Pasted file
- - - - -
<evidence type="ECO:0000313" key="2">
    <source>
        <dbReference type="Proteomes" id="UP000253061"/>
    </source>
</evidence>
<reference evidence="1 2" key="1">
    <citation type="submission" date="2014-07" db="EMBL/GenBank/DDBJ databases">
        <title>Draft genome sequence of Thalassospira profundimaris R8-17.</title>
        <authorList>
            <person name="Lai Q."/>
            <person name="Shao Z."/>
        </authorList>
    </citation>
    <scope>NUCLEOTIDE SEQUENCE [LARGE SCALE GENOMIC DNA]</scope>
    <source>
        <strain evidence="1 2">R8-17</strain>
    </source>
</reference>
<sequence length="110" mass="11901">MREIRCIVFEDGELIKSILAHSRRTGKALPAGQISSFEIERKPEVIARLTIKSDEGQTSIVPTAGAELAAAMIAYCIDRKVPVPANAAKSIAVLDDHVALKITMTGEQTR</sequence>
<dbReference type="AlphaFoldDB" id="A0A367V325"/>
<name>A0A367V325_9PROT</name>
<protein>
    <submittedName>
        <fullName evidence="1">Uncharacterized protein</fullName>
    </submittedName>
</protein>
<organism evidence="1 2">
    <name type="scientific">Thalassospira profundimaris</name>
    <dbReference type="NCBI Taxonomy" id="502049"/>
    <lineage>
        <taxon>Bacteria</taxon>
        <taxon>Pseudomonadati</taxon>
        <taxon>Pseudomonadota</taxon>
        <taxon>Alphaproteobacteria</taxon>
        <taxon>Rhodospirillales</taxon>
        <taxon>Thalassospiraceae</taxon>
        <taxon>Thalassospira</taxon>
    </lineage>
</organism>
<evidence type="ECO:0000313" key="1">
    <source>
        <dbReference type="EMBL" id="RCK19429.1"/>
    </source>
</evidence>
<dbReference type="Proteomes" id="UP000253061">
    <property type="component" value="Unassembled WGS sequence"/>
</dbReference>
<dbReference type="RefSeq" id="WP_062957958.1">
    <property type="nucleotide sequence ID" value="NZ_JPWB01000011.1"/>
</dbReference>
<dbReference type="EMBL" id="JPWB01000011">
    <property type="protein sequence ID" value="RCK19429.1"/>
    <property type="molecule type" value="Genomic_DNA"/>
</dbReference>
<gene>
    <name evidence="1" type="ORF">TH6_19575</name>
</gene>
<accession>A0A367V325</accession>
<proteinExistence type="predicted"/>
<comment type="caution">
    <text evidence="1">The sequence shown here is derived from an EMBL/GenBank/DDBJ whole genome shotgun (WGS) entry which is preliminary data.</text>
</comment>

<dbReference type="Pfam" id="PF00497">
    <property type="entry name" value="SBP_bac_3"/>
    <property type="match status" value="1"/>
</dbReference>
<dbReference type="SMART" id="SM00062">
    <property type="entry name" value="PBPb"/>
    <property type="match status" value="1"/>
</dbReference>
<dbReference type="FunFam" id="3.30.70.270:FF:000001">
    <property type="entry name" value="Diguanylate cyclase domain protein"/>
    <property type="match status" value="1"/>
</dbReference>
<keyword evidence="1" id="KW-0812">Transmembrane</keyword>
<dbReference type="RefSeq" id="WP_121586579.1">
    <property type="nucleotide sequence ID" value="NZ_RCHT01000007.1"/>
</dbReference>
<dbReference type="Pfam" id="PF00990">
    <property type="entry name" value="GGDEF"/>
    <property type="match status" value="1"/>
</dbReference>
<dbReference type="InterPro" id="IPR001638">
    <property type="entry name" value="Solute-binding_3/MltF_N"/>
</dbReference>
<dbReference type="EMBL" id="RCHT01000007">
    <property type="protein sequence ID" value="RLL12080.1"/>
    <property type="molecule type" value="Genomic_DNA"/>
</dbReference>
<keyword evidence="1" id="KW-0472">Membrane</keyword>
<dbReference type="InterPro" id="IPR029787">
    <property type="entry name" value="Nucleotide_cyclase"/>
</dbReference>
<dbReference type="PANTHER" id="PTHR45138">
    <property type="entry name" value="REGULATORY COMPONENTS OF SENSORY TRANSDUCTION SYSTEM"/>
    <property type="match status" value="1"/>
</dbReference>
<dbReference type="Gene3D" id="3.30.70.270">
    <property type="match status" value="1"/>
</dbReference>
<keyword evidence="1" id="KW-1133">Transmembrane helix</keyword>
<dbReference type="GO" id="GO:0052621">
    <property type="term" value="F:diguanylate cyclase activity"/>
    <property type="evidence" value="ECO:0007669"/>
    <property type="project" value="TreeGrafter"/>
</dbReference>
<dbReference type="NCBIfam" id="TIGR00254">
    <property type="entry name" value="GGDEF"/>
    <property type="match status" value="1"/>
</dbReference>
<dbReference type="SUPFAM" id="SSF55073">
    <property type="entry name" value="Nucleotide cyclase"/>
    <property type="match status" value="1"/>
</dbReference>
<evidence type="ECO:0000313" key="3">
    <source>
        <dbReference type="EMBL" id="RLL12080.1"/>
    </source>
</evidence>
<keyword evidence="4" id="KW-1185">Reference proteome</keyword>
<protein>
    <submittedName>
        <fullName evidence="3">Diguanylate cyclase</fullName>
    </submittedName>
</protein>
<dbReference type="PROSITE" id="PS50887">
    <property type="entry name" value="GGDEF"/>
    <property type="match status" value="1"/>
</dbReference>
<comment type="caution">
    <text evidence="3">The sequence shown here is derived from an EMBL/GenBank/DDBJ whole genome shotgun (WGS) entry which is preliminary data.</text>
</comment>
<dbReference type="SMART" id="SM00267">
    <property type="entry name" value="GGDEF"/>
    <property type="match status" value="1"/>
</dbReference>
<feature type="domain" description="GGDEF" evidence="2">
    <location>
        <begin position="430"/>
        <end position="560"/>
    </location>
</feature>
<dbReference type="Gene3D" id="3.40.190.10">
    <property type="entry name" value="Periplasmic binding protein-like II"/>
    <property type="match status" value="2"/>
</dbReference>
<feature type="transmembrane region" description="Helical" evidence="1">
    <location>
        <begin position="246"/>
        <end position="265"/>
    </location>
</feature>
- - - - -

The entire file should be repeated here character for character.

<evidence type="ECO:0000313" key="2">
    <source>
        <dbReference type="Proteomes" id="UP000253061"/>
    </source>
</evidence>
<reference evidence="1 2" key="1">
    <citation type="submission" date="2014-07" db="EMBL/GenBank/DDBJ databases">
        <title>Draft genome sequence of Thalassospira profundimaris R8-17.</title>
        <authorList>
            <person name="Lai Q."/>
            <person name="Shao Z."/>
        </authorList>
    </citation>
    <scope>NUCLEOTIDE SEQUENCE [LARGE SCALE GENOMIC DNA]</scope>
    <source>
        <strain evidence="1 2">R8-17</strain>
    </source>
</reference>
<sequence length="110" mass="11901">MREIRCIVFEDGELIKSILAHSRRTGKALPAGQISSFEIERKPEVIARLTIKSDEGQTSIVPTAGAELAAAMIAYCIDRKVPVPANAAKSIAVLDDHVALKITMTGEQTR</sequence>
<dbReference type="AlphaFoldDB" id="A0A367V325"/>
<name>A0A367V325_9PROT</name>
<protein>
    <submittedName>
        <fullName evidence="1">Uncharacterized protein</fullName>
    </submittedName>
</protein>
<organism evidence="1 2">
    <name type="scientific">Thalassospira profundimaris</name>
    <dbReference type="NCBI Taxonomy" id="502049"/>
    <lineage>
        <taxon>Bacteria</taxon>
        <taxon>Pseudomonadati</taxon>
        <taxon>Pseudomonadota</taxon>
        <taxon>Alphaproteobacteria</taxon>
        <taxon>Rhodospirillales</taxon>
        <taxon>Thalassospiraceae</taxon>
        <taxon>Thalassospira</taxon>
    </lineage>
</organism>
<evidence type="ECO:0000313" key="1">
    <source>
        <dbReference type="EMBL" id="RCK19429.1"/>
    </source>
</evidence>
<dbReference type="Proteomes" id="UP000253061">
    <property type="component" value="Unassembled WGS sequence"/>
</dbReference>
<dbReference type="RefSeq" id="WP_062957958.1">
    <property type="nucleotide sequence ID" value="NZ_JPWB01000011.1"/>
</dbReference>
<dbReference type="EMBL" id="JPWB01000011">
    <property type="protein sequence ID" value="RCK19429.1"/>
    <property type="molecule type" value="Genomic_DNA"/>
</dbReference>
<gene>
    <name evidence="1" type="ORF">TH6_19575</name>
</gene>
<accession>A0A367V325</accession>
<proteinExistence type="predicted"/>
<comment type="caution">
    <text evidence="1">The sequence shown here is derived from an EMBL/GenBank/DDBJ whole genome shotgun (WGS) entry which is preliminary data.</text>
</comment>

<dbReference type="Pfam" id="PF00497">
    <property type="entry name" value="SBP_bac_3"/>
    <property type="match status" value="1"/>
</dbReference>
<dbReference type="SMART" id="SM00062">
    <property type="entry name" value="PBPb"/>
    <property type="match status" value="1"/>
</dbReference>
<dbReference type="FunFam" id="3.30.70.270:FF:000001">
    <property type="entry name" value="Diguanylate cyclase domain protein"/>
    <property type="match status" value="1"/>
</dbReference>
<keyword evidence="1" id="KW-0812">Transmembrane</keyword>
<dbReference type="RefSeq" id="WP_121586579.1">
    <property type="nucleotide sequence ID" value="NZ_RCHT01000007.1"/>
</dbReference>
<dbReference type="Pfam" id="PF00990">
    <property type="entry name" value="GGDEF"/>
    <property type="match status" value="1"/>
</dbReference>
<dbReference type="InterPro" id="IPR001638">
    <property type="entry name" value="Solute-binding_3/MltF_N"/>
</dbReference>
<dbReference type="EMBL" id="RCHT01000007">
    <property type="protein sequence ID" value="RLL12080.1"/>
    <property type="molecule type" value="Genomic_DNA"/>
</dbReference>
<keyword evidence="1" id="KW-0472">Membrane</keyword>
<dbReference type="InterPro" id="IPR029787">
    <property type="entry name" value="Nucleotide_cyclase"/>
</dbReference>
<dbReference type="PANTHER" id="PTHR45138">
    <property type="entry name" value="REGULATORY COMPONENTS OF SENSORY TRANSDUCTION SYSTEM"/>
    <property type="match status" value="1"/>
</dbReference>
<dbReference type="Gene3D" id="3.30.70.270">
    <property type="match status" value="1"/>
</dbReference>
<keyword evidence="1" id="KW-1133">Transmembrane helix</keyword>
<dbReference type="GO" id="GO:0052621">
    <property type="term" value="F:diguanylate cyclase activity"/>
    <property type="evidence" value="ECO:0007669"/>
    <property type="project" value="TreeGrafter"/>
</dbReference>
<dbReference type="NCBIfam" id="TIGR00254">
    <property type="entry name" value="GGDEF"/>
    <property type="match status" value="1"/>
</dbReference>
<dbReference type="SUPFAM" id="SSF55073">
    <property type="entry name" value="Nucleotide cyclase"/>
    <property type="match status" value="1"/>
</dbReference>
<evidence type="ECO:0000313" key="3">
    <source>
        <dbReference type="EMBL" id="RLL12080.1"/>
    </source>
</evidence>
<keyword evidence="4" id="KW-1185">Reference proteome</keyword>
<protein>
    <submittedName>
        <fullName evidence="3">Diguanylate cyclase</fullName>
    </submittedName>
</protein>
<dbReference type="PROSITE" id="PS50887">
    <property type="entry name" value="GGDEF"/>
    <property type="match status" value="1"/>
</dbReference>
<comment type="caution">
    <text evidence="3">The sequence shown here is derived from an EMBL/GenBank/DDBJ whole genome shotgun (WGS) entry which is preliminary data.</text>
</comment>
<dbReference type="SMART" id="SM00267">
    <property type="entry name" value="GGDEF"/>
    <property type="match status" value="1"/>
</dbReference>
<feature type="domain" description="GGDEF" evidence="2">
    <location>
        <begin position="430"/>
        <end position="560"/>
    </location>
</feature>
<dbReference type="Gene3D" id="3.40.190.10">
    <property type="entry name" value="Periplasmic binding protein-like II"/>
    <property type="match status" value="2"/>
</dbReference>
<feature type="transmembrane region" description="Helical" evidence="1">
    <location>
        <begin position="246"/>
        <end position="265"/>
    </location>
</feature>